Don’t be misled by the title of this post: this is not about decorating in grand style. The dancers in my muddled mind last night were not beautifully crafted crown moldings in an elegant home but strange, knobby, multicolored creations randomly covering a wall of pretend stone.
Last night, as soon as I closed my eyes to seek sleep, I found myself looking at the inside of Club Sports where Mr. Mountain Man and I climbed over the Thanksgiving break. The whole landscape of the rock climbing gym was mapped out clearly in my mind. In perfect detail I could see the yellow holds of a bouldering route that had peaked my interest because it hugged the jutting corner where two walls met. Glittering with evil intent was the orange hold that foiled me despite repeated attempts to get past it on a route I should have been able to do. Despite repeated assurances from Mr. Mountain Man that it was a good hold, I let fear and momentary panic hold me back each time I had to trust my grip and left foot while moving my right to a spot just behind and below that was hard to see.
Saturday, day two of our vacation gym visits, I left disappointed because I hadn’t finished that route with the orange grip. I knew it was in me to do it but I had not done it. Lying in bed, contemplating this little failure, I was completely wakeful. Suddenly I wanted to get up and go to the gym RIGHT THEN and try again. It was midnight, an odd time for such activities, but I felt very certain that if I could just be there I would do it. I would push through without hesitation and make it to the top.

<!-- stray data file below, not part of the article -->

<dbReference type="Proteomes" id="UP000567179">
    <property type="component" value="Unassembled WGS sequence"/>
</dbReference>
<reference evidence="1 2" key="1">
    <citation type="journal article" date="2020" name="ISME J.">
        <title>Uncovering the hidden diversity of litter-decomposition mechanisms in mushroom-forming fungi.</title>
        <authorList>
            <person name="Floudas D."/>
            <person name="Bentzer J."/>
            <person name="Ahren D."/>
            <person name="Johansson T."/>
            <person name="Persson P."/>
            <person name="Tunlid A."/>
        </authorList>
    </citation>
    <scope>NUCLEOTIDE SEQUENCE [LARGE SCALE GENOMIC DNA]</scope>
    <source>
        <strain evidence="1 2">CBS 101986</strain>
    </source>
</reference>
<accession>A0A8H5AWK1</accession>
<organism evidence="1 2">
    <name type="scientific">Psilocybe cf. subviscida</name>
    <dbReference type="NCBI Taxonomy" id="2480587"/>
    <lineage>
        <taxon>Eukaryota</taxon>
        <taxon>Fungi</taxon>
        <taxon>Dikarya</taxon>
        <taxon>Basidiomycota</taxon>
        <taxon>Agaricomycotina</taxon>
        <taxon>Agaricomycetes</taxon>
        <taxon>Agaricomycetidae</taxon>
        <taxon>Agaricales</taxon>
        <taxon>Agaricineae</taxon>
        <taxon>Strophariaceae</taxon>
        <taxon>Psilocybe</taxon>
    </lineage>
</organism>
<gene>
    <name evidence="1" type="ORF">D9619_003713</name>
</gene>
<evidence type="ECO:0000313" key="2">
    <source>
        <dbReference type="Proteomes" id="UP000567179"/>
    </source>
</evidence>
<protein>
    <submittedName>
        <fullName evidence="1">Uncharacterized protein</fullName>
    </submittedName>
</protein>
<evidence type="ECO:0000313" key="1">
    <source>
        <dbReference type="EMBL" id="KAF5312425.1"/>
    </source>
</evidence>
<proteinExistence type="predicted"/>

Hesitation. That’s what Mr. Mountain Man said kept me from finishing. He was right. Instead of just making the next move, which I already knew because he had shown me and I had internalized how to do it, I stopped midway to doubt. Instead of acting, I questioned what did not need to be questioned and in the process failed to achieve my goal.
This tendency to doubt, to hesitate and allow timidity to take over, thwarts success not only on the climbing wall, but in life. It is good to count the cost and to consider, but at some point one must move past the analysis stage to action. All too often I get stuck in that stage. The potential ways to fail and the imagined obstacles overwhelm me. Analysis leads to paralysis and I get nowhere. Ideas are tossed aside; opportunities are lost.
Maybe climbing will help me improve in this area. In fact I think it already has because instead of feeling dejected and tempted to throw up the enterprise as I normally would, I’m actually looking forward to climbing again as soon as possible. I’m excited to work to become stronger, more agile, and less susceptible to discouraging hypothetical events.